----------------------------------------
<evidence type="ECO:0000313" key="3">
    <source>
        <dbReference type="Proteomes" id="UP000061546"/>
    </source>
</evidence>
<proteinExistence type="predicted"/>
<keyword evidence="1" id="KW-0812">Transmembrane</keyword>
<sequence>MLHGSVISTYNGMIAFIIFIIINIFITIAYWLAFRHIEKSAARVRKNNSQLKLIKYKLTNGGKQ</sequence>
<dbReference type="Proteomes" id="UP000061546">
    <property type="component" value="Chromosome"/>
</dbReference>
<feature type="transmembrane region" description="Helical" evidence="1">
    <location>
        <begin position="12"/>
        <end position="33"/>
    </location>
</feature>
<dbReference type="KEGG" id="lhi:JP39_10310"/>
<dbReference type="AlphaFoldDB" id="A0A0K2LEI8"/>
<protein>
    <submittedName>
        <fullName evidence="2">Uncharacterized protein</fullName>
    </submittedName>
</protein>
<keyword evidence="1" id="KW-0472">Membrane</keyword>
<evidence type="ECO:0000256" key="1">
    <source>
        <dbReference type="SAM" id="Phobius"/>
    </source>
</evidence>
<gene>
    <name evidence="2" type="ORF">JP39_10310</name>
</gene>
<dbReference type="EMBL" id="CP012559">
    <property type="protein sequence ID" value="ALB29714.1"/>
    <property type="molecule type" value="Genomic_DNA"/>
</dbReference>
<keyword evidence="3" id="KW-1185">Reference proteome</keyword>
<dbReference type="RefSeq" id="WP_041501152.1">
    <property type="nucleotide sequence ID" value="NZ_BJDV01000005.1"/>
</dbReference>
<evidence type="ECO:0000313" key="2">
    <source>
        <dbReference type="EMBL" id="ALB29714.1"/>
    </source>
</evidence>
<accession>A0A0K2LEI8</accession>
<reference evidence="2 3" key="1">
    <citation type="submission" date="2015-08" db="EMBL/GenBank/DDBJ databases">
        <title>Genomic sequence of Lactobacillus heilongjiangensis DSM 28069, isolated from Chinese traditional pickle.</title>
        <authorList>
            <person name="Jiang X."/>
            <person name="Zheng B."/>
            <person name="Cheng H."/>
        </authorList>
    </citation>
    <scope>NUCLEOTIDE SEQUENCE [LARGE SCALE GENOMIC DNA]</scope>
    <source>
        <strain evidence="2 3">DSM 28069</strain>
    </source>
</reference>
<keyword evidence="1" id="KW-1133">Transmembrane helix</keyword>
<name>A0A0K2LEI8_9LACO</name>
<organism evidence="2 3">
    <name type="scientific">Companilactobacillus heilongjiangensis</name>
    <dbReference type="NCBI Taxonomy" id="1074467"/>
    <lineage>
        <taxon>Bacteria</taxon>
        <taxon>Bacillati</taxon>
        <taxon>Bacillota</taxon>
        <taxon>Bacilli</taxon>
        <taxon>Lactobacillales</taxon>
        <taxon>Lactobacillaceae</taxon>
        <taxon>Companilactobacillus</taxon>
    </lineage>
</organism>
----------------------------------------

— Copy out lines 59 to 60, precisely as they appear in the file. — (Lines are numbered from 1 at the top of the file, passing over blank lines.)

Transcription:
        <strain evidence="2 3">DSM 28069</strain>
    </source>